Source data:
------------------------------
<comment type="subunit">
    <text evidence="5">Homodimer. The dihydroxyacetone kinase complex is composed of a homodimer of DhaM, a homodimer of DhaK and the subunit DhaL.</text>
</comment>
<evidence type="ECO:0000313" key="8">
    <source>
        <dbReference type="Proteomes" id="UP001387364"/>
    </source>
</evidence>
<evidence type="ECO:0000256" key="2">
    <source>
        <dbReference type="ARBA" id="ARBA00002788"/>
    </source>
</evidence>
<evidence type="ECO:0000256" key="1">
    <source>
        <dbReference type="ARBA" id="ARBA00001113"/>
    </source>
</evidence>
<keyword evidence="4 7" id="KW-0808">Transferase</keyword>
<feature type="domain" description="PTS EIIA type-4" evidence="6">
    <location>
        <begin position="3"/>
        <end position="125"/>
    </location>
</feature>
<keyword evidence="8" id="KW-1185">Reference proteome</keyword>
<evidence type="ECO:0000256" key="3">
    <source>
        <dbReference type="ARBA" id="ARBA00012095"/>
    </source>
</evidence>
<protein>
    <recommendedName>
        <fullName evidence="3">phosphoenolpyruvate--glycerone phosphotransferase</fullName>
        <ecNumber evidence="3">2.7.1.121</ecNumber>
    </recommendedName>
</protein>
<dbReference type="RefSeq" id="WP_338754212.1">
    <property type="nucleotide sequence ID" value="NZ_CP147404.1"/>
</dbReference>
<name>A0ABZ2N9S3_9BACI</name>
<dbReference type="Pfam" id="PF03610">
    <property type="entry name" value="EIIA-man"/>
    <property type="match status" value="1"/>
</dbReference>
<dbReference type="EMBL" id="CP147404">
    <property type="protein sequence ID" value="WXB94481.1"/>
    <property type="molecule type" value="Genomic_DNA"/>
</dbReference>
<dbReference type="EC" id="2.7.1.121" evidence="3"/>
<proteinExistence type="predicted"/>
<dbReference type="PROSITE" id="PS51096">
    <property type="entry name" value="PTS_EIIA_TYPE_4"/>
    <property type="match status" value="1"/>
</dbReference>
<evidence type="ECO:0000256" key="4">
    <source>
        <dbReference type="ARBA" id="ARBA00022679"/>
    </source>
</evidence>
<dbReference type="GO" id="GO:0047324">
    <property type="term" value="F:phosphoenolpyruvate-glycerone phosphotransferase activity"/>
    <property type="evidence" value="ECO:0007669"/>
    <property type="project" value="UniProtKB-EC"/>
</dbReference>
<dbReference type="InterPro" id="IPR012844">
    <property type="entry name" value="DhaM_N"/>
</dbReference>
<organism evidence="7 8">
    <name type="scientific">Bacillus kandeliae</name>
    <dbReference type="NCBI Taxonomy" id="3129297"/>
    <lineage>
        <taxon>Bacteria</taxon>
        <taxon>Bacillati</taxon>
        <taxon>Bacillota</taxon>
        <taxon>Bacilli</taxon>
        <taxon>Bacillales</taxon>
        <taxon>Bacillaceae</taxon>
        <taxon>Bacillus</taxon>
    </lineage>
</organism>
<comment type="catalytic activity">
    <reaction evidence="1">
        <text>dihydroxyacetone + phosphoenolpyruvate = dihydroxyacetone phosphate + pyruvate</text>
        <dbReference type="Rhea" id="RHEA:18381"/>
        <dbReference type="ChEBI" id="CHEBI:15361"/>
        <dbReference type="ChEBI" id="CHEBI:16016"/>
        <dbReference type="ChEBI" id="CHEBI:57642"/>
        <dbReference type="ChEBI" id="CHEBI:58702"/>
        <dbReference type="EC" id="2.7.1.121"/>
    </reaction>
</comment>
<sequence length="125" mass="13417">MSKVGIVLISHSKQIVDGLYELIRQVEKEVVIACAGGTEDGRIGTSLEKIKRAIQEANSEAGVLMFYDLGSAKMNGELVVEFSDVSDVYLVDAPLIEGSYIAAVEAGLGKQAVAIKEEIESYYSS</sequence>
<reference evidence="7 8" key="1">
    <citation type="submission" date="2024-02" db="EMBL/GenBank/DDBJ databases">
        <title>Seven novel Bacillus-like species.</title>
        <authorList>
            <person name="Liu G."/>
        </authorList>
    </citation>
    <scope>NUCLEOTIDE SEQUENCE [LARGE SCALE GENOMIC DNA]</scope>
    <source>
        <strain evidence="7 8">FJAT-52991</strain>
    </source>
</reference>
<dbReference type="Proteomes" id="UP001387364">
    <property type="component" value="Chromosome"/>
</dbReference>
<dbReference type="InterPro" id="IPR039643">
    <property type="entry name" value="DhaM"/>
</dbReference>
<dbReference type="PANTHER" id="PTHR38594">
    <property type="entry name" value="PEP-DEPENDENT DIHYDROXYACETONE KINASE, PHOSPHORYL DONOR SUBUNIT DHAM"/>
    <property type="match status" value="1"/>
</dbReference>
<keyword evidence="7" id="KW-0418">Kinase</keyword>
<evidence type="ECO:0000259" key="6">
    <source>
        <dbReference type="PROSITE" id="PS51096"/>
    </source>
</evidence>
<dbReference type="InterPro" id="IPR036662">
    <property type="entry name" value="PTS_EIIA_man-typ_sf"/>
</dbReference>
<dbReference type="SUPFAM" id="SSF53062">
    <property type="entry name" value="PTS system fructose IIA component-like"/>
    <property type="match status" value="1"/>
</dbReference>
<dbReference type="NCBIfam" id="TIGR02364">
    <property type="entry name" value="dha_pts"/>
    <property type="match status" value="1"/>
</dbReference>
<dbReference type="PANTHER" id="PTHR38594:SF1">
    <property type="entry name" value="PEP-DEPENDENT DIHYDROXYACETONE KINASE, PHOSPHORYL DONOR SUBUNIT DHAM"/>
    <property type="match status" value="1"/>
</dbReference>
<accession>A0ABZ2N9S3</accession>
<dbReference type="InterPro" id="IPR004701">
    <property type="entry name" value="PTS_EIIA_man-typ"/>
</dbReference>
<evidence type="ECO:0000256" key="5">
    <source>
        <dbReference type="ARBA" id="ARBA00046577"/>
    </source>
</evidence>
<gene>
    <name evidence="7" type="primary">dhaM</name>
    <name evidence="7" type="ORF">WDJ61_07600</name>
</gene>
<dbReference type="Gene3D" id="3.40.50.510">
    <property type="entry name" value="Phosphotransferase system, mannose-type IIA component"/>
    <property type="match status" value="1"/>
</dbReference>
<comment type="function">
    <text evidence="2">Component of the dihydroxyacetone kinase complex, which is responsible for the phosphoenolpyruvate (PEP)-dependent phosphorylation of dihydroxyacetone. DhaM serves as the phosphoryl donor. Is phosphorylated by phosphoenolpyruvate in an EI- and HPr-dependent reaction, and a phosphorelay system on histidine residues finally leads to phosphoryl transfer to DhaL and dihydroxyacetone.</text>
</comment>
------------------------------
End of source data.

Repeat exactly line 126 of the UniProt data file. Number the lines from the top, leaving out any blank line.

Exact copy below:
    <property type="entry name" value="PTS system fructose IIA component-like"/>